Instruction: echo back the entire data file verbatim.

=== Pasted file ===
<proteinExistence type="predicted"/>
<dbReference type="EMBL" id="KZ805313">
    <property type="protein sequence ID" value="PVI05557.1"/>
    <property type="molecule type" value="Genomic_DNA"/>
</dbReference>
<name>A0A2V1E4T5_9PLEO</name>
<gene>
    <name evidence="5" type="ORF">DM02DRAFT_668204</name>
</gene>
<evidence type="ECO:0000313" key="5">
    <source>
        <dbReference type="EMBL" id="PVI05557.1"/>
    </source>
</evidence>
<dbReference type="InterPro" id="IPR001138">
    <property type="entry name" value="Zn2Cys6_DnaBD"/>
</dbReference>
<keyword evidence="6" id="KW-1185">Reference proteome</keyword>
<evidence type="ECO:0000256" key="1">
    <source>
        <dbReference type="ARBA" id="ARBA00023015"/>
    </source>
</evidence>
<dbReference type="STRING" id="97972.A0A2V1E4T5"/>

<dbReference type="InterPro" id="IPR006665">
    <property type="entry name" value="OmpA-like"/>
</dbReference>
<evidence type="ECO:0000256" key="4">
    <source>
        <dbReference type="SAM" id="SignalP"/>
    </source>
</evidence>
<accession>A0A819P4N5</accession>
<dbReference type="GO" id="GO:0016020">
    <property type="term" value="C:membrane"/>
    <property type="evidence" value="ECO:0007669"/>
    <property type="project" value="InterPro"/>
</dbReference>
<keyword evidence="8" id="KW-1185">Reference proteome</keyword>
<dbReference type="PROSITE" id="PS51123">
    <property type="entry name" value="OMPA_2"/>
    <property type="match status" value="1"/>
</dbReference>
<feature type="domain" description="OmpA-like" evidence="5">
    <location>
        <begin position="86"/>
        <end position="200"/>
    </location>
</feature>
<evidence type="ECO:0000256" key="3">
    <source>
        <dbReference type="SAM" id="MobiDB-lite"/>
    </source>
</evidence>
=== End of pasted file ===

<proteinExistence type="predicted"/>
<dbReference type="EMBL" id="KZ805313">
    <property type="protein sequence ID" value="PVI05557.1"/>
    <property type="molecule type" value="Genomic_DNA"/>
</dbReference>
<name>A0A2V1E4T5_9PLEO</name>
<gene>
    <name evidence="5" type="ORF">DM02DRAFT_668204</name>
</gene>
<evidence type="ECO:0000313" key="5">
    <source>
        <dbReference type="EMBL" id="PVI05557.1"/>
    </source>
</evidence>
<dbReference type="InterPro" id="IPR001138">
    <property type="entry name" value="Zn2Cys6_DnaBD"/>
</dbReference>
<keyword evidence="6" id="KW-1185">Reference proteome</keyword>
<evidence type="ECO:0000256" key="1">
    <source>
        <dbReference type="ARBA" id="ARBA00023015"/>
    </source>
</evidence>
<dbReference type="STRING" id="97972.A0A2V1E4T5"/>

<dbReference type="InterPro" id="IPR006665">
    <property type="entry name" value="OmpA-like"/>
</dbReference>
<evidence type="ECO:0000256" key="4">
    <source>
        <dbReference type="SAM" id="SignalP"/>
    </source>
</evidence>
<accession>A0A819P4N5</accession>
<dbReference type="GO" id="GO:0016020">
    <property type="term" value="C:membrane"/>
    <property type="evidence" value="ECO:0007669"/>
    <property type="project" value="InterPro"/>
</dbReference>
<keyword evidence="8" id="KW-1185">Reference proteome</keyword>
<dbReference type="PROSITE" id="PS51123">
    <property type="entry name" value="OMPA_2"/>
    <property type="match status" value="1"/>
</dbReference>
<feature type="domain" description="OmpA-like" evidence="5">
    <location>
        <begin position="86"/>
        <end position="200"/>
    </location>
</feature>
<evidence type="ECO:0000256" key="3">
    <source>
        <dbReference type="SAM" id="MobiDB-lite"/>
    </source>
</evidence>